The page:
Maybe, just maybe it's time for the Department of Natural Resources to ask the General Assembly for the authorization and money to establish state-run check stations for commercial catches.Indeed, and I have said this before, watermen aren't poaching for rockfish fun, or to take a few home to eat (although they likely do this as well), they do it for the cash. Find a way to get between the poacher and his cash, and the motive for poaching is gone. Then gill netting just becomes cold, laborious, and smelly work.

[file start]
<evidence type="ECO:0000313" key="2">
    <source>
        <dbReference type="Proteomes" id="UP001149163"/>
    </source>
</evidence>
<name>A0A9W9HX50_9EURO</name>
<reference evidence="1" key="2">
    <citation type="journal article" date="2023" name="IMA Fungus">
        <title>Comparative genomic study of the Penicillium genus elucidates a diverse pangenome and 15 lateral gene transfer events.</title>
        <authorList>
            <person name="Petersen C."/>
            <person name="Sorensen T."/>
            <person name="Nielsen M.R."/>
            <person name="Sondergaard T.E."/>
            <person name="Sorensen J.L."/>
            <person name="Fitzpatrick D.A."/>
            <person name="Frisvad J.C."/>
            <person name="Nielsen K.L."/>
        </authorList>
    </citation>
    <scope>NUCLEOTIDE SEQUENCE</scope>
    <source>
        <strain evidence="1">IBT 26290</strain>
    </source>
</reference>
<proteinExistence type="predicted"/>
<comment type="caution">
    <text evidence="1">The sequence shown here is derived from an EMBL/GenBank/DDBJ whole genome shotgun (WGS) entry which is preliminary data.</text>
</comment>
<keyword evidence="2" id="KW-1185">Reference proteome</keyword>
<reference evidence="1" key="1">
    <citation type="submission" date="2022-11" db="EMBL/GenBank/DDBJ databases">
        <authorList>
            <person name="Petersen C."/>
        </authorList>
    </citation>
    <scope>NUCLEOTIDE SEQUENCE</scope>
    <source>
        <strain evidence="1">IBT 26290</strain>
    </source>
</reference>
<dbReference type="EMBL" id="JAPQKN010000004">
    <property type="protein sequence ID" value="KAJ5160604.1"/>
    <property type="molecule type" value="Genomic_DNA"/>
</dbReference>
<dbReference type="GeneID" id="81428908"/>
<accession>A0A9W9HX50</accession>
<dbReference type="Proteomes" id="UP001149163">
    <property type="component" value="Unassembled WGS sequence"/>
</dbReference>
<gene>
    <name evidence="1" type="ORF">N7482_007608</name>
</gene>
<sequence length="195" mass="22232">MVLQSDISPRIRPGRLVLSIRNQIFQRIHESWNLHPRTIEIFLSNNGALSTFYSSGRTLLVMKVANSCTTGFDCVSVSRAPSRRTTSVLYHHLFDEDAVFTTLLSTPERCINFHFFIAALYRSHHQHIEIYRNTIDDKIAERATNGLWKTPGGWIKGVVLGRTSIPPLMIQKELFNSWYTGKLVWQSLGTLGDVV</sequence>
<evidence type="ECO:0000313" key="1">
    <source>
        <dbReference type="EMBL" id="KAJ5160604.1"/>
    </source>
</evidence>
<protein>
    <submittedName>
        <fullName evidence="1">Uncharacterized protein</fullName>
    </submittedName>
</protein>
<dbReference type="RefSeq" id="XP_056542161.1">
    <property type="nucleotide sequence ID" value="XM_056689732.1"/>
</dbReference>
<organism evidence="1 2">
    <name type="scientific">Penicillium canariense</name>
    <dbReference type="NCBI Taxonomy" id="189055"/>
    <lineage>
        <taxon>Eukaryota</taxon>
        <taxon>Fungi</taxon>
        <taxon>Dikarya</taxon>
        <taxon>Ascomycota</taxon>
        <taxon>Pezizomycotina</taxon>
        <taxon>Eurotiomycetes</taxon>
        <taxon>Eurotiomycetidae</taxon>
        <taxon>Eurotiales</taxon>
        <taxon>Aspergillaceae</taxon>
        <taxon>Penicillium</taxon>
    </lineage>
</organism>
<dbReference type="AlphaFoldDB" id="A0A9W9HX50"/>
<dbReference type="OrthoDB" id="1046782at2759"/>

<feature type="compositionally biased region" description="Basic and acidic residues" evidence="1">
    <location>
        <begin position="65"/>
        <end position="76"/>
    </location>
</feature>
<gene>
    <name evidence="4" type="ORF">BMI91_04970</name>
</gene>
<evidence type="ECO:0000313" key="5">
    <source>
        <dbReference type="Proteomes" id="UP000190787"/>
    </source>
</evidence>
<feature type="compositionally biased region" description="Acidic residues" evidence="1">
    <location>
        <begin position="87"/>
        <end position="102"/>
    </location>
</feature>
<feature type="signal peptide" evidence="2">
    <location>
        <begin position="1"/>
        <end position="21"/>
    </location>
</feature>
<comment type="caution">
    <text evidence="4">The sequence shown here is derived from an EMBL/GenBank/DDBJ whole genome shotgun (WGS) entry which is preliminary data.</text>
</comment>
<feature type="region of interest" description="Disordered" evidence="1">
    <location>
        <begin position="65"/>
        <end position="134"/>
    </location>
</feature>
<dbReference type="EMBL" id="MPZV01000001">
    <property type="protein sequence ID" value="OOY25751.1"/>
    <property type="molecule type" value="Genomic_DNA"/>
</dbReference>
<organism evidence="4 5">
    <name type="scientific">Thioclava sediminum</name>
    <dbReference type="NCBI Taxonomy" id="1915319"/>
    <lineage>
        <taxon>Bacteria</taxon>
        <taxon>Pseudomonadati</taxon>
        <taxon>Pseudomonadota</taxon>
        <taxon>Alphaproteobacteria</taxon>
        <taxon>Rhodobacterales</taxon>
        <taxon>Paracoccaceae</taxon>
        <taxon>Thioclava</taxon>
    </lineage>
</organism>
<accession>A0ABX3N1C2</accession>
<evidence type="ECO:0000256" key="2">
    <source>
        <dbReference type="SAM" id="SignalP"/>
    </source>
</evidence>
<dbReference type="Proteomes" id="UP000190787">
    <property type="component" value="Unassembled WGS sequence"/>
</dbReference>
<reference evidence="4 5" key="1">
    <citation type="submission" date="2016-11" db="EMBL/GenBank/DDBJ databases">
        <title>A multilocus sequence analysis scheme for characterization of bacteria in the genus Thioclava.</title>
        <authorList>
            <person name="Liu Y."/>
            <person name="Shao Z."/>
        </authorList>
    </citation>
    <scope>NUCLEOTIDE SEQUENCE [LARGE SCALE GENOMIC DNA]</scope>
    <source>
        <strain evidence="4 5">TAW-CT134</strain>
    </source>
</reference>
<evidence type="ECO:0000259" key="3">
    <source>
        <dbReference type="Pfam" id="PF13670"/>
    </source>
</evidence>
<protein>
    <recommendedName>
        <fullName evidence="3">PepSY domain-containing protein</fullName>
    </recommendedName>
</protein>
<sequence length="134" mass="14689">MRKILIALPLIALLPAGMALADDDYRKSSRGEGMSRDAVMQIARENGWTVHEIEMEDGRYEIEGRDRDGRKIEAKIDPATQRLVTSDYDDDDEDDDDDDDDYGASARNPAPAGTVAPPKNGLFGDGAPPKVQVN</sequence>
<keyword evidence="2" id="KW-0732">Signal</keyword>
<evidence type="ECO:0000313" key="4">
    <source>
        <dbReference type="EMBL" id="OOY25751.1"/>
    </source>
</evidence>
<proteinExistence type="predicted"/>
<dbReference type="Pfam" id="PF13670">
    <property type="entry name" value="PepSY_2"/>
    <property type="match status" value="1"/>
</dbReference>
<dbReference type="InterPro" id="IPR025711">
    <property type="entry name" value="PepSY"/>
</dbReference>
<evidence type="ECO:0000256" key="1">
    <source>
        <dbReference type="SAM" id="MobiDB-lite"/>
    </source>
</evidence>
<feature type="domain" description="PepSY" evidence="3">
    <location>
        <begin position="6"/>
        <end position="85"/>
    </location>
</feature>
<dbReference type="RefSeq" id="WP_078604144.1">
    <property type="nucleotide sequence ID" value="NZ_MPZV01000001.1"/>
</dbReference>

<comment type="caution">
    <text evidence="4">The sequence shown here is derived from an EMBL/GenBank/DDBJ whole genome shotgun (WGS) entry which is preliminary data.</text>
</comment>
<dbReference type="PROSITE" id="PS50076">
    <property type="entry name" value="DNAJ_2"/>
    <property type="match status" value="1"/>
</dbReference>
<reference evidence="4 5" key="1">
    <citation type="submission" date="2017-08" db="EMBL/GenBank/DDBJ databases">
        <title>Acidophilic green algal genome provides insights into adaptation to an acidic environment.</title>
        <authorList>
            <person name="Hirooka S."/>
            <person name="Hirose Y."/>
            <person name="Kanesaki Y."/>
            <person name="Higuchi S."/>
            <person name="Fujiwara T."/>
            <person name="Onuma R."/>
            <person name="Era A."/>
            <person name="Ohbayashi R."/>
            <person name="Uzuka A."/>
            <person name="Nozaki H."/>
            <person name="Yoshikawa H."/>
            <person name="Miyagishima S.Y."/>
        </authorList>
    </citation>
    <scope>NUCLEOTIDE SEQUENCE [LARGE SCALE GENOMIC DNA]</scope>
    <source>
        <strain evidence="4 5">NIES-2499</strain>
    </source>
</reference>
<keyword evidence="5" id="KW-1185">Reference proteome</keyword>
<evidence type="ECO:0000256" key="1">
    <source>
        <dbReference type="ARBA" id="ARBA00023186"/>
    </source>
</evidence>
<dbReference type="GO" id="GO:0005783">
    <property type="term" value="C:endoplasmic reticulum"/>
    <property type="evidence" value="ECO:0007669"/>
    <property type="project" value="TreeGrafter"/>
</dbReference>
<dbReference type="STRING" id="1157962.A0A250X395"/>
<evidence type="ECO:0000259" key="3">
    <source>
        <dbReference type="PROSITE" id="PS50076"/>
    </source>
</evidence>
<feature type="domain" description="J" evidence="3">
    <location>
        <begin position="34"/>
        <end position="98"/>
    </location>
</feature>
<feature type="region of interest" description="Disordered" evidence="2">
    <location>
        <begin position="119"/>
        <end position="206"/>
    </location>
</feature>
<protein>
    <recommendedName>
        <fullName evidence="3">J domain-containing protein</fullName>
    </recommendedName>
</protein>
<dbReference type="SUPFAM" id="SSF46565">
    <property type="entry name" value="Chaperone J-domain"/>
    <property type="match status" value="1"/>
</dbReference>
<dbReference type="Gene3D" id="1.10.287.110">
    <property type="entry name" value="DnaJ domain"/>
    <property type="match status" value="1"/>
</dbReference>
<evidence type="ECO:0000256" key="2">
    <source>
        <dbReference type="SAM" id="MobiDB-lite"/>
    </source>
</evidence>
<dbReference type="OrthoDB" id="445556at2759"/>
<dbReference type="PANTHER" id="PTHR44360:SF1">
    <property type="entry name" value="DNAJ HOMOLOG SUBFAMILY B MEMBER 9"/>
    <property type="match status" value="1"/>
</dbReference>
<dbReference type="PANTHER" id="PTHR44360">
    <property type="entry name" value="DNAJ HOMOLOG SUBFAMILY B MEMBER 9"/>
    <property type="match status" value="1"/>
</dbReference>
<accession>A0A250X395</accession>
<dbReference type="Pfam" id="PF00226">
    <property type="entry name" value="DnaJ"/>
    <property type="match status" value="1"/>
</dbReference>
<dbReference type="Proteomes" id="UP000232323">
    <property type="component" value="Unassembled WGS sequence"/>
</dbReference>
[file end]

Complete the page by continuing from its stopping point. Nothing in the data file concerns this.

The entire system is a busted mess, as indicated by the latest poaching ring--and I have to believe it's a collaborative effort involving some serious manpower and some rather large boats.
State lawmakers tut-tut about the problem and introduce bills to crack down on illegal fishing, but they do nothing to hire more Natural Resources Police officers or put the screws to the folks who traffic in illegally caught fish.
If we learned anything from the hugely successful state-federal sting last year that convicted 19 men and three corporations involved in a interstate striped bass black market is that the only way to fix things is to cut off the demand.
If watermen have no place to sell their illegal fish, they won't bother catching them...
Previous posts on the gill net poaching here, here, here and here.